Subsequently, God chose Tola, and then Jair, to serve as judges, but the Bible provides very little information on either of these two. After the death of Jair, the Israelite people returned to worshipping Baal and other pagan idols. Therefore, God allowed them to suffer at the hands of their neighbors. They cried to him and he replied with a tone that sounded like indifference or sarcasm:

The people finally gave up their false idols, again. Subsequently, the LORD was ready to show mercy, again, and sent them a new judge, which we shall read about tomorrow.

Reflection and Application

The story in today’s text takes place in and near the town of Shechem. It was an important city geographical and politically, because it was a fertile valley near the pass between two mountains that led to the Jordan River. It also was an important location in the history of Israel because it had been visited by many of the important patriarchs and leaders of Israel:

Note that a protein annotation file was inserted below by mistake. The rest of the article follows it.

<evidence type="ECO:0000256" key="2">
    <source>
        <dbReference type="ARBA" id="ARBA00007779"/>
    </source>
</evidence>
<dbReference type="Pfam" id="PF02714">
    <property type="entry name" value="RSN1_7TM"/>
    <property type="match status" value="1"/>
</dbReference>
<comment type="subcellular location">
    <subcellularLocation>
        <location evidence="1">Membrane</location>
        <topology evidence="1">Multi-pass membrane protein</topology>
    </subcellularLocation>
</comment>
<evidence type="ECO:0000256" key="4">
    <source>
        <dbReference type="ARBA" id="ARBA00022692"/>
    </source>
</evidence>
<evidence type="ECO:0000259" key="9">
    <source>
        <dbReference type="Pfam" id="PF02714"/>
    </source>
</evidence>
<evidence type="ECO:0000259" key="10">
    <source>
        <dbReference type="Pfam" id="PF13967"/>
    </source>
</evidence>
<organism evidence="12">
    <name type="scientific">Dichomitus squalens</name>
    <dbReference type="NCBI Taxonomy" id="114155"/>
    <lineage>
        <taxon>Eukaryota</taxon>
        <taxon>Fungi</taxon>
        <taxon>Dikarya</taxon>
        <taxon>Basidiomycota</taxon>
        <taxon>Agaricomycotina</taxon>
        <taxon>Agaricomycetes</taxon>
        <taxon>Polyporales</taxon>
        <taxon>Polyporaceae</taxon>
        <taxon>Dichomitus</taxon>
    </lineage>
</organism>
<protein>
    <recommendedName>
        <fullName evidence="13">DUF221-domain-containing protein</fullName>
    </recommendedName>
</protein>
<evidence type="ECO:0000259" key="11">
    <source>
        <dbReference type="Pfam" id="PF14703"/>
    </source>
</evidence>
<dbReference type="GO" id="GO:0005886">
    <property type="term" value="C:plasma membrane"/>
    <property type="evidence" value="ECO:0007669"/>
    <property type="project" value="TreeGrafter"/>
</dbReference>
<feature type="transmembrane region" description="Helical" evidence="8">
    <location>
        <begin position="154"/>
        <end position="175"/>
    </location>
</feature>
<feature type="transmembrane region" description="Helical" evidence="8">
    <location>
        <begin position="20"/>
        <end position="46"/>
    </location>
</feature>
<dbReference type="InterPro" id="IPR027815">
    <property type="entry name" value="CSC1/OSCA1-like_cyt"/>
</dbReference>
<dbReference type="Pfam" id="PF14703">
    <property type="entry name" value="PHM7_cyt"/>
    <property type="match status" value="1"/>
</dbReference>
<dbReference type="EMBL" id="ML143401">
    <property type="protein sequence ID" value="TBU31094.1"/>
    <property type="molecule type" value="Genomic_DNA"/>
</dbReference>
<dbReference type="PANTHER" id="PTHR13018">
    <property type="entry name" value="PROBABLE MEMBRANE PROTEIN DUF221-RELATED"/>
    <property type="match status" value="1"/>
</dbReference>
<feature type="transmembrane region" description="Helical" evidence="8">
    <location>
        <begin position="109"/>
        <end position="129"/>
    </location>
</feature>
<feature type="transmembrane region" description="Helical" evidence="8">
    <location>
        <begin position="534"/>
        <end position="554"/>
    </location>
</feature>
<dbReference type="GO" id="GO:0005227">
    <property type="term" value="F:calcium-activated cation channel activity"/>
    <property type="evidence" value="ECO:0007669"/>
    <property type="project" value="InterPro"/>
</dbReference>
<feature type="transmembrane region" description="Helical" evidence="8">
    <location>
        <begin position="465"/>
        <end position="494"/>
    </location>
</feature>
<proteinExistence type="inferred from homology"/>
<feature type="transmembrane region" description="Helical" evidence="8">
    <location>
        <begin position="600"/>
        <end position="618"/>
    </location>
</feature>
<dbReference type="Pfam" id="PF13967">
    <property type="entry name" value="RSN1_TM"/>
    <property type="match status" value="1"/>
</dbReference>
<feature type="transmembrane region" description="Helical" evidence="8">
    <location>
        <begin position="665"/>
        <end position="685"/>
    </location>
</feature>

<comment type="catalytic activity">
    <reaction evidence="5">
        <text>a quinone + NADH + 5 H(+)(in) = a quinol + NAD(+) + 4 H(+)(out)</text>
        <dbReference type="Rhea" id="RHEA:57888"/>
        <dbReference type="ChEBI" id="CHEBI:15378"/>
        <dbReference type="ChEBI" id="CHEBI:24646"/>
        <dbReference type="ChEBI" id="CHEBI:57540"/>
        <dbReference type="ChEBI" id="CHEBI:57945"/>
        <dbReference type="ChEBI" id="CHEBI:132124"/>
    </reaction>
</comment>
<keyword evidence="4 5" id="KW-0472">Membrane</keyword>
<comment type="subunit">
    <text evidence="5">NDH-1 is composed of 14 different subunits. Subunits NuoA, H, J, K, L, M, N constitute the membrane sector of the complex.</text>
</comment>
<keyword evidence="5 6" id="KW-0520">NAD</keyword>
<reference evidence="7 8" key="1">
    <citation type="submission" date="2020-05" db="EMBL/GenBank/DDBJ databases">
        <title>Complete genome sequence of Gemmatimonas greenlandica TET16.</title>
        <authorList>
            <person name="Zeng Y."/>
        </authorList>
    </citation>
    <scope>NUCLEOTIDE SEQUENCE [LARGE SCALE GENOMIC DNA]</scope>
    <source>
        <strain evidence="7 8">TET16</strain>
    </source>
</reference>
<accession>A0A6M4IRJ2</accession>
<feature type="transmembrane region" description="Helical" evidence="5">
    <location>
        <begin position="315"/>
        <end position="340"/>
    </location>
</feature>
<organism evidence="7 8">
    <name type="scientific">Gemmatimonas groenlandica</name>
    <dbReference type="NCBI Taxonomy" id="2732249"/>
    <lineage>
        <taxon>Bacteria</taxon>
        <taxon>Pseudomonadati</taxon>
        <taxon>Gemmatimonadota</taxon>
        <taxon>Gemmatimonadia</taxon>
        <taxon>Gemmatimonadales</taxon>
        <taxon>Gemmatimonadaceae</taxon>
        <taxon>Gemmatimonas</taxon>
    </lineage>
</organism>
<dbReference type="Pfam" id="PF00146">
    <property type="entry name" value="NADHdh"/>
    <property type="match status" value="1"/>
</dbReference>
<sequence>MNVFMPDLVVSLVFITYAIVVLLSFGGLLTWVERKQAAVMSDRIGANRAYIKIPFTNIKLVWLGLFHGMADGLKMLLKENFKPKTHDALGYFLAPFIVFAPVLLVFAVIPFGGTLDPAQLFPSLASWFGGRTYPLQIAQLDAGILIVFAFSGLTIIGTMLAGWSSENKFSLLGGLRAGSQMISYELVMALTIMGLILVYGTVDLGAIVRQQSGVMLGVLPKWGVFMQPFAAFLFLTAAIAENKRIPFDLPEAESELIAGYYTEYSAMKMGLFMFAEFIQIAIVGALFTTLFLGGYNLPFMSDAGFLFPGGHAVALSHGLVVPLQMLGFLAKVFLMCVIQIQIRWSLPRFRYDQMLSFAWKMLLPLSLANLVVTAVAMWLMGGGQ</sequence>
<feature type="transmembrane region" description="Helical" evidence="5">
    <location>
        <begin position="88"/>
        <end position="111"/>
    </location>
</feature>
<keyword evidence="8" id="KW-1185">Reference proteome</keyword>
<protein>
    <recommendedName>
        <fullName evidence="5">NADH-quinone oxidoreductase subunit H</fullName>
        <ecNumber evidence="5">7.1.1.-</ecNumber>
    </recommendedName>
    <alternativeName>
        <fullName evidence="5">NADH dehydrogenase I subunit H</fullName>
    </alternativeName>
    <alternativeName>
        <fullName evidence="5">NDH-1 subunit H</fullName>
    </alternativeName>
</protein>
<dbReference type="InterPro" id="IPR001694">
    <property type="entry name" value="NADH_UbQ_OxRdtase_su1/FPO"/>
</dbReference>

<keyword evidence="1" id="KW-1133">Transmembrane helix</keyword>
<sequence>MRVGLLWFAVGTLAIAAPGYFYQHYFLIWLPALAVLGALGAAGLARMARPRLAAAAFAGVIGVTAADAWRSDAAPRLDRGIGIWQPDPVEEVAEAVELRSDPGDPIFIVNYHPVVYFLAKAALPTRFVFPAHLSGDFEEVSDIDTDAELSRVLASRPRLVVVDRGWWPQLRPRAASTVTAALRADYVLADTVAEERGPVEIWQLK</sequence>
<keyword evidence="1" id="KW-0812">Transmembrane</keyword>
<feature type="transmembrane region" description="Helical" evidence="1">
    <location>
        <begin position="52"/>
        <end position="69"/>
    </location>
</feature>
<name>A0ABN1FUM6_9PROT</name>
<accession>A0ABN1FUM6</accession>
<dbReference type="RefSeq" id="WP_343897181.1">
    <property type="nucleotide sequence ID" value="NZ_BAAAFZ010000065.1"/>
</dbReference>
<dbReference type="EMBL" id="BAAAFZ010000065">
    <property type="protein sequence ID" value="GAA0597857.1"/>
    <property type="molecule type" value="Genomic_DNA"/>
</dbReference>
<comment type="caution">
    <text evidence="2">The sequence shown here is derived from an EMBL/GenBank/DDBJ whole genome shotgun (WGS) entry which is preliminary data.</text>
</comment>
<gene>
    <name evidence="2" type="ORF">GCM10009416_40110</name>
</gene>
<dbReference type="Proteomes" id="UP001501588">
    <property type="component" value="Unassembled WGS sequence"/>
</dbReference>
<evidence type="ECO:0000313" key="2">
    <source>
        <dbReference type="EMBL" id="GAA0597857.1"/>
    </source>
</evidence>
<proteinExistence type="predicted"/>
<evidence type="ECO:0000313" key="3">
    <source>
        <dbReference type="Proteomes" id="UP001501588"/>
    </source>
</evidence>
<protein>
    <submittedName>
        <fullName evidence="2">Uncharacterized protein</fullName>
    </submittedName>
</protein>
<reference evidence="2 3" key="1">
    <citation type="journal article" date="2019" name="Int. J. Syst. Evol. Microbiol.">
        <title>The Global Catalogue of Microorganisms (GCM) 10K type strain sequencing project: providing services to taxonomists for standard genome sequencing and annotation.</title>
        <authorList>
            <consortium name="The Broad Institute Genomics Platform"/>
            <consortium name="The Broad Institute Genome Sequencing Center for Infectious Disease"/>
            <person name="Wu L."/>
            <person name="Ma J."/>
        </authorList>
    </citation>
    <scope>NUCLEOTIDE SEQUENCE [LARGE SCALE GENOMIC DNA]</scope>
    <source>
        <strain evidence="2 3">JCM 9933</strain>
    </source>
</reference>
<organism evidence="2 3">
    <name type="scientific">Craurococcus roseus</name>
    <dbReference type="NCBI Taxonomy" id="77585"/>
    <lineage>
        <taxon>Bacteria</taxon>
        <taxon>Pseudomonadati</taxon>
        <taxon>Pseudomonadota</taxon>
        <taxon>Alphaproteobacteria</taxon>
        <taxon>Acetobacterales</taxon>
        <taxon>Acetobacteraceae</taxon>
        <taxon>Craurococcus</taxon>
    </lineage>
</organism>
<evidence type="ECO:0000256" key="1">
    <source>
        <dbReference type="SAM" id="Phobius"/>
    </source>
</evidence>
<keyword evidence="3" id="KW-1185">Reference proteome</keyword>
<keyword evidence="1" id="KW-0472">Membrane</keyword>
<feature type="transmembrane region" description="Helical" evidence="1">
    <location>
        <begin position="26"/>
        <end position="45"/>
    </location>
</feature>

Are you wondering how the people in the valley of Shechem heard Jotham from the mountaintop, and if they did, how did they interpret his parable? Most likely Jotham was not at the top of the mountain, but on a convenient crag – far enough away to be safe, but close enough to be heard.

This may have been the first parable recorded in the Bible. We will see the next one as part of the story of King David in 1 Samuel. In Jotham’s parable, the trees represented worthy men and woman who would have been high quality leaders, but were occupied in agriculture or other arenas. Instead of choosing one of these leading citizens, the people of Shechem had allowed one who was the equivalent of a thornbush or a bramble – a worthless, low-lying plant that was a nuisance and a fire hazard. Abimilek was the bramble – a nuisance that would soon envelop the people in a fiery civil war.